Currently Browsing:Achievement Gap

Can Social Media be Used to Teach?

On November 14, 2018, Dr. Tony Wagner, educational theorist and proponent of critical thinking posted on his Twitter account, “Parents and teachers: how are we instilling a deep respect for ‘otherness’ to combat hate crimes in the future? Begins with teaching responsible use of social media. Kids are bullying one another far too often on

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All Students Have Computers, What Now?

When I first entered the world of teaching in 2000, scheduling time for the computer lab was a priority.  There was only one lab, bandwidth was small, and though the world-wide-web was larger than I could imagine, it was like the universe, ever expanding.  It was exciting to explore. Over the last 18 years, the

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What to do about Fortnite?

Speaking of the effects of being involved in a trend and its effects on  the teenage mind, New Yorker Linda Ihle offers, “It makes you feel like part of something larger…  You’re not by yourself. Individually, teenagers are isolated and worried and scared all the time of whether or not they’re doing the right things and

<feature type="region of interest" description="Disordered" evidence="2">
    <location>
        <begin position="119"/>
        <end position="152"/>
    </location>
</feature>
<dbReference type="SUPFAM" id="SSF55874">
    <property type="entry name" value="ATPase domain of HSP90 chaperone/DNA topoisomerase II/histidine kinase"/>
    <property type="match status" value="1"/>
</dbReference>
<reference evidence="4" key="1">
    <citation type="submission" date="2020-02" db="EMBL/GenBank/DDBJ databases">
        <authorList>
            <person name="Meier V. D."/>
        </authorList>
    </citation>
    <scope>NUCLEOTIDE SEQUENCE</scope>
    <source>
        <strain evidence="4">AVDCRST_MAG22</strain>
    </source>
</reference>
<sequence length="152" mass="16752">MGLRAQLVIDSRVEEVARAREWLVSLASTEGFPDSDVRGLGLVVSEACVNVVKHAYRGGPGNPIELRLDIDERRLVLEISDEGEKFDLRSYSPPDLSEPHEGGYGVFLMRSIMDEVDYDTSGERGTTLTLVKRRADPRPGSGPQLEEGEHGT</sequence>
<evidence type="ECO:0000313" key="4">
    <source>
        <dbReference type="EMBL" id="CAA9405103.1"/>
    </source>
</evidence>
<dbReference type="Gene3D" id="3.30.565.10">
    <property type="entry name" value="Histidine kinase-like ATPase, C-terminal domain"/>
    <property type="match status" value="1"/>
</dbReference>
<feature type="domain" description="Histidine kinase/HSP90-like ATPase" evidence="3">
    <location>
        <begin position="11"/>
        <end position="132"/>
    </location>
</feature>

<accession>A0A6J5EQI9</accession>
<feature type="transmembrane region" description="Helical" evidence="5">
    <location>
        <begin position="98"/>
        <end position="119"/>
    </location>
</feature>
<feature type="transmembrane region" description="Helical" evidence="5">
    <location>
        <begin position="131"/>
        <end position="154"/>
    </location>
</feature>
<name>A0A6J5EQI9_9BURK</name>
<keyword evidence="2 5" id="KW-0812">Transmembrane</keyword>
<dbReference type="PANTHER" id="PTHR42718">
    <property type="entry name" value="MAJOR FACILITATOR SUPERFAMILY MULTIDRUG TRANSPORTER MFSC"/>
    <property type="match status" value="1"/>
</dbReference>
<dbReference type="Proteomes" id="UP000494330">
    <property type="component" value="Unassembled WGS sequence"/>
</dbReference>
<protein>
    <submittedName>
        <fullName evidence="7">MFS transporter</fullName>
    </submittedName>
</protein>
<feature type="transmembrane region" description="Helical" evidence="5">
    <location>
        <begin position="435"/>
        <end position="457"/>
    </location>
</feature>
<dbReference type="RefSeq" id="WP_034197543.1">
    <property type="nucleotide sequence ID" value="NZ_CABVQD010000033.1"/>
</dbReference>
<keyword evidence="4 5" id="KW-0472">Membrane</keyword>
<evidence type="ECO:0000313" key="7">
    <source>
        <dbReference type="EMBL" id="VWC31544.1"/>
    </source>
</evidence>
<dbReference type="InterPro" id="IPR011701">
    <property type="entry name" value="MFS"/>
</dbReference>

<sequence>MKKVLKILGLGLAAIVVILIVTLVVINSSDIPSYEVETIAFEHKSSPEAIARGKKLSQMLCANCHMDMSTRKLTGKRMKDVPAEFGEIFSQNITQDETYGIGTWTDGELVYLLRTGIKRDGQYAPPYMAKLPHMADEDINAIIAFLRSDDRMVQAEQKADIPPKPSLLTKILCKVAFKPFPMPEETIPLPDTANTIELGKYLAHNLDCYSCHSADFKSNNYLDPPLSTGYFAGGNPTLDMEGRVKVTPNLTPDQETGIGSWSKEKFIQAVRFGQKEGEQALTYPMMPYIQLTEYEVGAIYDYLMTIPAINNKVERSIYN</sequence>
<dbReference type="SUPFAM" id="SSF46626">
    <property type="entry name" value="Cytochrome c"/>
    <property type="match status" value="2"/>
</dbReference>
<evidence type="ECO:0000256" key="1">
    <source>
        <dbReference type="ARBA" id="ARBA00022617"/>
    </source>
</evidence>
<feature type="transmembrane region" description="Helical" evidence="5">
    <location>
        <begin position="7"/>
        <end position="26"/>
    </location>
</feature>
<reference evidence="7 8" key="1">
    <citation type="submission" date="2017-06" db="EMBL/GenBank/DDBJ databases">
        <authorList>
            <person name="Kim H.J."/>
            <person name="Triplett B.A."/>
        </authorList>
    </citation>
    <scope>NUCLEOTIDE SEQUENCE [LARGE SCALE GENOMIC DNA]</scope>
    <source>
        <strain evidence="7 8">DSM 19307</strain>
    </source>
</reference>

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Is it Okay to Teach About Suicide?

In the early months of 2018, I went to a brunch featuring a keynote address by Ryan Leaf who gained notoriety as an excellent college football player, a first-round NFL draft pick, and, according to many, one of the biggest busts in professional football history.  Besides being fans of football, we are both alumni of Washington

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If the Threat is Avoided, What Can We Teach?

In April 1999, I was a Junior at Washington State University and fully immersed in history and education classes on my way to achieving a goal I set in 10th grade, to be a history teacher and football coach.  I finished my morning classes, went to my room to rest before my afternoon classes, and

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Failure and Academic Relationships

One of my favorite experiences in teaching is when a student realizes what personal growth truly means.  Joel was in world history with me as a Sophomore, he failed the first semester.  During second semester he created a personal plan for success and breezed through the course.  Joel needed first semester to meet state requirements to

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Empowerment and Learning

When brainstorming about how to use empowerment as the basis of curriculum development it seemed like the only thing left to do was to put the pieces together on paper.  To me, the norms for empowering students to learn made sense.  My teaching experience and educational research led me to believe that no students wanted

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